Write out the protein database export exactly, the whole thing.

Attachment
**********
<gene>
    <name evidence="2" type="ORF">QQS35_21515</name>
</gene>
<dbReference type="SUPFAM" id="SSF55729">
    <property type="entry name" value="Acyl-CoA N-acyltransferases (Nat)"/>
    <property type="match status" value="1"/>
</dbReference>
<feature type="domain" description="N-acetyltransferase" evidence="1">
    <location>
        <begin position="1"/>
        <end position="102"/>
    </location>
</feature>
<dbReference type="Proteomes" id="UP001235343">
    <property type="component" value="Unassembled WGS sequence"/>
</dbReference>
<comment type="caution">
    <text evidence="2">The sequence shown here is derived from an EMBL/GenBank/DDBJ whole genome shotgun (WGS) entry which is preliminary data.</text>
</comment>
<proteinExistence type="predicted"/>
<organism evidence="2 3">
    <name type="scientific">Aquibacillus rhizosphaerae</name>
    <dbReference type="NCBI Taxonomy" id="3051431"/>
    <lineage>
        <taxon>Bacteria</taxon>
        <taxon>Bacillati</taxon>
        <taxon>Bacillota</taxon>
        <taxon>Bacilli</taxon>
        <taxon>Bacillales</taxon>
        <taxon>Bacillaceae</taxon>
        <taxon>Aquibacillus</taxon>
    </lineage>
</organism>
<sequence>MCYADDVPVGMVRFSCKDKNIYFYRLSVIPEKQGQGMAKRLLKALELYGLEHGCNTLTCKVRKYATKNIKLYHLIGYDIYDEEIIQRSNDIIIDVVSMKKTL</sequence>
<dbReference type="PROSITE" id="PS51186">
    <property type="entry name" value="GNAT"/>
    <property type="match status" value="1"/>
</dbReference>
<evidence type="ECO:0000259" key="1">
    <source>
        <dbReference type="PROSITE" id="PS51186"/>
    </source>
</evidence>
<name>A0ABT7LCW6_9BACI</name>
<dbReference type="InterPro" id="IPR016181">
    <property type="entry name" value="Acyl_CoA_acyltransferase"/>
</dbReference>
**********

<gene>
    <name evidence="2" type="ORF">QQS35_21515</name>
</gene>
<dbReference type="SUPFAM" id="SSF55729">
    <property type="entry name" value="Acyl-CoA N-acyltransferases (Nat)"/>
    <property type="match status" value="1"/>
</dbReference>
<feature type="domain" description="N-acetyltransferase" evidence="1">
    <location>
        <begin position="1"/>
        <end position="102"/>
    </location>
</feature>
<dbReference type="Proteomes" id="UP001235343">
    <property type="component" value="Unassembled WGS sequence"/>
</dbReference>
<comment type="caution">
    <text evidence="2">The sequence shown here is derived from an EMBL/GenBank/DDBJ whole genome shotgun (WGS) entry which is preliminary data.</text>
</comment>
<proteinExistence type="predicted"/>
<organism evidence="2 3">
    <name type="scientific">Aquibacillus rhizosphaerae</name>
    <dbReference type="NCBI Taxonomy" id="3051431"/>
    <lineage>
        <taxon>Bacteria</taxon>
        <taxon>Bacillati</taxon>
        <taxon>Bacillota</taxon>
        <taxon>Bacilli</taxon>
        <taxon>Bacillales</taxon>
        <taxon>Bacillaceae</taxon>
        <taxon>Aquibacillus</taxon>
    </lineage>
</organism>
<sequence>MCYADDVPVGMVRFSCKDKNIYFYRLSVIPEKQGQGMAKRLLKALELYGLEHGCNTLTCKVRKYATKNIKLYHLIGYDIYDEEIIQRSNDIIIDVVSMKKTL</sequence>
<dbReference type="PROSITE" id="PS51186">
    <property type="entry name" value="GNAT"/>
    <property type="match status" value="1"/>
</dbReference>
<evidence type="ECO:0000259" key="1">
    <source>
        <dbReference type="PROSITE" id="PS51186"/>
    </source>
</evidence>
<name>A0ABT7LCW6_9BACI</name>
<dbReference type="InterPro" id="IPR016181">
    <property type="entry name" value="Acyl_CoA_acyltransferase"/>
</dbReference>